Sunday, November 13, 2016

Show Me (a story of coming to faith)

I didn't come to Christ (what a churchy term ya'll!) exactly willingly. I didn't come to Him with a smile on my face. I wasn't like C.S. Lewis or Lee Strobel who looked at it both intelligently and emotionally and-after a search-came to accept Him as real and Savior.

I was sort of dragged a certain distance and then crawled the rest of the way in desperation.

Glennon Doyle Melton said in her book Carry On Warrior, that people who need help often look a lot like people who don't need help. My 16 year old self was very much like that. People knew as much or as little about me as I wanted them some points I had been prone to lie but the problem with lying is I suck at it. For example, when I moved back to live with my mother and made new friends who didn't know anything about me, I told them my father had died rather than tell them he was in prison for vehicular homicide and that we didn't have a relationship. One day two of them came over to my house, where-as soon as we walked in the door-my mother told me I had a letter from my Dad. It was one of two that he would write me while he was in prison (I didn't answer either). I wasn't even aware that he had my address and I was pretty much more focused on the fact he had ratted me out to my friends than wondering at how he had managed it. So I learned, rather than making things up, just to hide them. There were friends who because I trusted her and others who were smart enough to know that a girl who had mood swings like I did wasn't quite as together as she pretended. But I had friends, got really good grades, my teachers loved me, I was involved in after school activities that would have looked great on my college resume had I actually gotten to go. (I did go...just not when you normally do...after high school. I was a Mom before I was a college student. Which might be a good time for keg parties.)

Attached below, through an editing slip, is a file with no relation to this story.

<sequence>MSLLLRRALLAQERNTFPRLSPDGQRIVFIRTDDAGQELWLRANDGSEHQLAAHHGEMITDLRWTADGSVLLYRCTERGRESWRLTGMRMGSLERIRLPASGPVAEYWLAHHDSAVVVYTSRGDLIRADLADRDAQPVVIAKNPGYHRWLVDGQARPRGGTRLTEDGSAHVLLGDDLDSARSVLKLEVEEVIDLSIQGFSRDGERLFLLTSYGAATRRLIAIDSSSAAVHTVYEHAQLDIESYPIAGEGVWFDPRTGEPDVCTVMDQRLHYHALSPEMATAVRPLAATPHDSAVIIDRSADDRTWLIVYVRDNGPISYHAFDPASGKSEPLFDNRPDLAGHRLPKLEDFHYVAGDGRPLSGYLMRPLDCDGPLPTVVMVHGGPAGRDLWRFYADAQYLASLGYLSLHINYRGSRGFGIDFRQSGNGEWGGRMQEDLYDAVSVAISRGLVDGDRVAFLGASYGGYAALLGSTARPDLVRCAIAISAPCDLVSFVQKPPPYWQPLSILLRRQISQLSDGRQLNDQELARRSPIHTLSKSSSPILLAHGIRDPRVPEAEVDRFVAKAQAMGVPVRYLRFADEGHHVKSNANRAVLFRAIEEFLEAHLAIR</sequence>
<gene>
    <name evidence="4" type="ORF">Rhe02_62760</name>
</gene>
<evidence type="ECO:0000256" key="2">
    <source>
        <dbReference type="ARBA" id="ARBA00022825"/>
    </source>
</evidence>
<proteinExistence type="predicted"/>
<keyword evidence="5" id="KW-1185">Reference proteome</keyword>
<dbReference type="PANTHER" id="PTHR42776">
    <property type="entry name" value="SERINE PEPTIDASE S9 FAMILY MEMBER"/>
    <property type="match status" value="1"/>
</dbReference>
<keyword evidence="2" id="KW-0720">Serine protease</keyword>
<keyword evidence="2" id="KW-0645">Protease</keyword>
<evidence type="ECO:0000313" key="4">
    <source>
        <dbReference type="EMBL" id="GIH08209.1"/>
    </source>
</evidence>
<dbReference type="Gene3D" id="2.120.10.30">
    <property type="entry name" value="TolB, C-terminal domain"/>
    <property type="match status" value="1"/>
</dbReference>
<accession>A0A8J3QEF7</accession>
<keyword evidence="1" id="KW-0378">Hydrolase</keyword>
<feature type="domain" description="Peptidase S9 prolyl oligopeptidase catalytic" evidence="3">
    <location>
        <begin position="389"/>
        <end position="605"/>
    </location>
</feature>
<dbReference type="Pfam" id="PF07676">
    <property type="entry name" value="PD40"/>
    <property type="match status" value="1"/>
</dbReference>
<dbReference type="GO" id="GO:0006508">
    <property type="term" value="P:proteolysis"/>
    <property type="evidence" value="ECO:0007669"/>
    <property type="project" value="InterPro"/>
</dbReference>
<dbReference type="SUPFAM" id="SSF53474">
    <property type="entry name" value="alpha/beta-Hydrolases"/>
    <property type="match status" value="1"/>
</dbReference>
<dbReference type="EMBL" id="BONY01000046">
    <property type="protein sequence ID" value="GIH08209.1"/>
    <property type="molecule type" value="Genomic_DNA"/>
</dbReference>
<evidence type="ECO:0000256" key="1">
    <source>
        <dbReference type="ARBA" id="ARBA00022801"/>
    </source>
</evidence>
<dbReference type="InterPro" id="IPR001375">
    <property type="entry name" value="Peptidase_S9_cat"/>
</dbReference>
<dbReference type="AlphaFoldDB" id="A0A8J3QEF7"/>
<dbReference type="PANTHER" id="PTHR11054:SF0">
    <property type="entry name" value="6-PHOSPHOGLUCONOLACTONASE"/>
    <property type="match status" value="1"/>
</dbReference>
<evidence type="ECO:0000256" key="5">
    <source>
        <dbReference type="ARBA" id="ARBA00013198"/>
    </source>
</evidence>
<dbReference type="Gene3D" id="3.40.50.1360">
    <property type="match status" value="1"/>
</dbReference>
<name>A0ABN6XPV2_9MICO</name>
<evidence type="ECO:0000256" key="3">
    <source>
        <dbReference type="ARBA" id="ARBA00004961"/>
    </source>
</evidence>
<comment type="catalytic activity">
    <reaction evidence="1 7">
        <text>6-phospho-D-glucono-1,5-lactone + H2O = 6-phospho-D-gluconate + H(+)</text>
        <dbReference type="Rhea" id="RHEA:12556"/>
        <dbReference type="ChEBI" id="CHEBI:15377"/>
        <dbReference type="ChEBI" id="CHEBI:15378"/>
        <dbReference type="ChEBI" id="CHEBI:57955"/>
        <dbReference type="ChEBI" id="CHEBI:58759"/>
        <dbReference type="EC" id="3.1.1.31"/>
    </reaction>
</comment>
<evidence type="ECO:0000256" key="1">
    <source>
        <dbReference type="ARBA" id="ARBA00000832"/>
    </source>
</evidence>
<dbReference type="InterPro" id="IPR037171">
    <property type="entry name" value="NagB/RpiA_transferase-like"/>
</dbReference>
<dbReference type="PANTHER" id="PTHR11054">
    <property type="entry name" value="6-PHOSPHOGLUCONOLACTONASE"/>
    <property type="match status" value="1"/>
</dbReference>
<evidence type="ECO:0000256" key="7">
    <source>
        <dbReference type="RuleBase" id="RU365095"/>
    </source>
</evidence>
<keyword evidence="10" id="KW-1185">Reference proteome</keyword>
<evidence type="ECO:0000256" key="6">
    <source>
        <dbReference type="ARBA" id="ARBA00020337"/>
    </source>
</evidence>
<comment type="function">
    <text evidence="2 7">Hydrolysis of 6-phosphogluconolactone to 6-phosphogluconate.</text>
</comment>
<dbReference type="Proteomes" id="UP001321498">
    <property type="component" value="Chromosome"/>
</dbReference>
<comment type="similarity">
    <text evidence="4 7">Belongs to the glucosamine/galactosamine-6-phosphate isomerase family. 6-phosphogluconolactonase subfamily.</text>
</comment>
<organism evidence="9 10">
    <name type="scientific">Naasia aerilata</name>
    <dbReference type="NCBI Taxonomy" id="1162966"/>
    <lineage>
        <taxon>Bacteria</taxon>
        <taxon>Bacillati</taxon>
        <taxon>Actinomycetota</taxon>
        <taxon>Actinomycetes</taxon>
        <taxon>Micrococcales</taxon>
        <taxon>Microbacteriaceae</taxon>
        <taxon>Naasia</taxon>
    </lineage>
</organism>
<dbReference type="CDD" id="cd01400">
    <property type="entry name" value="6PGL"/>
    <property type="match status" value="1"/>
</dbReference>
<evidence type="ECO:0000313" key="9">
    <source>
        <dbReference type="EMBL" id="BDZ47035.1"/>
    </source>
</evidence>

But the truth was, at 16, I was a mess. I had been through physical, emotional and sexual abuse. I was the child of addicts. My Grandma, who provided love and stability (though I didn't exactly appreciate it at the time) had died of cancer. I was angry and depressed and hurt and...sometimes I was all the emotions at once and sometimes I just had crazy mood swings (to be fair, I was also a teenager...mood swings come with the territory). I was angry at a lot of people, but I was mostly angry at God. Not only had He seriously shafted me on the childhood thing, He'd also broken our "deal".

Several years before that, when my Grandma was sick, I had started attending church at Elam Baptist Church...I can't remember exactly why I went the first time. I was living with my aunt and uncle by then because my Grandma's cancer had progressed to the point where taking care of me was difficult (Let's be real, taking care of me had been difficult before then. When she got sick, it was intolerable) I remember a van picked us up, that my cousin had started going with some of his friends...and I might have decided to go just to annoy them. But somewhere in the message I heard, I came to understand that God made everything better. That if you were a good Christian, life was good. I am not sure if that was the message that was preached or that is the message I heard. I am smarter these days and listen better and sometimes that is still the message so either is possible. Anyway, it sounded good. I made a deal with God. I became a "good Christian" and He cured my Grandma. After everything else I'd heard He had done, curing cancer in one woman sounded pretty easy.

He didn't do it. He didn't cure her. She died. I remember one of my family members saying God had to bring her to Heaven because He needed someone who could cook biscuits. (Note: never try to explain death to a young person by telling them God needed a cook.) That further sealed the deal that God was both selfish and uninterested and-because He'd broken our deal, not to be trusted.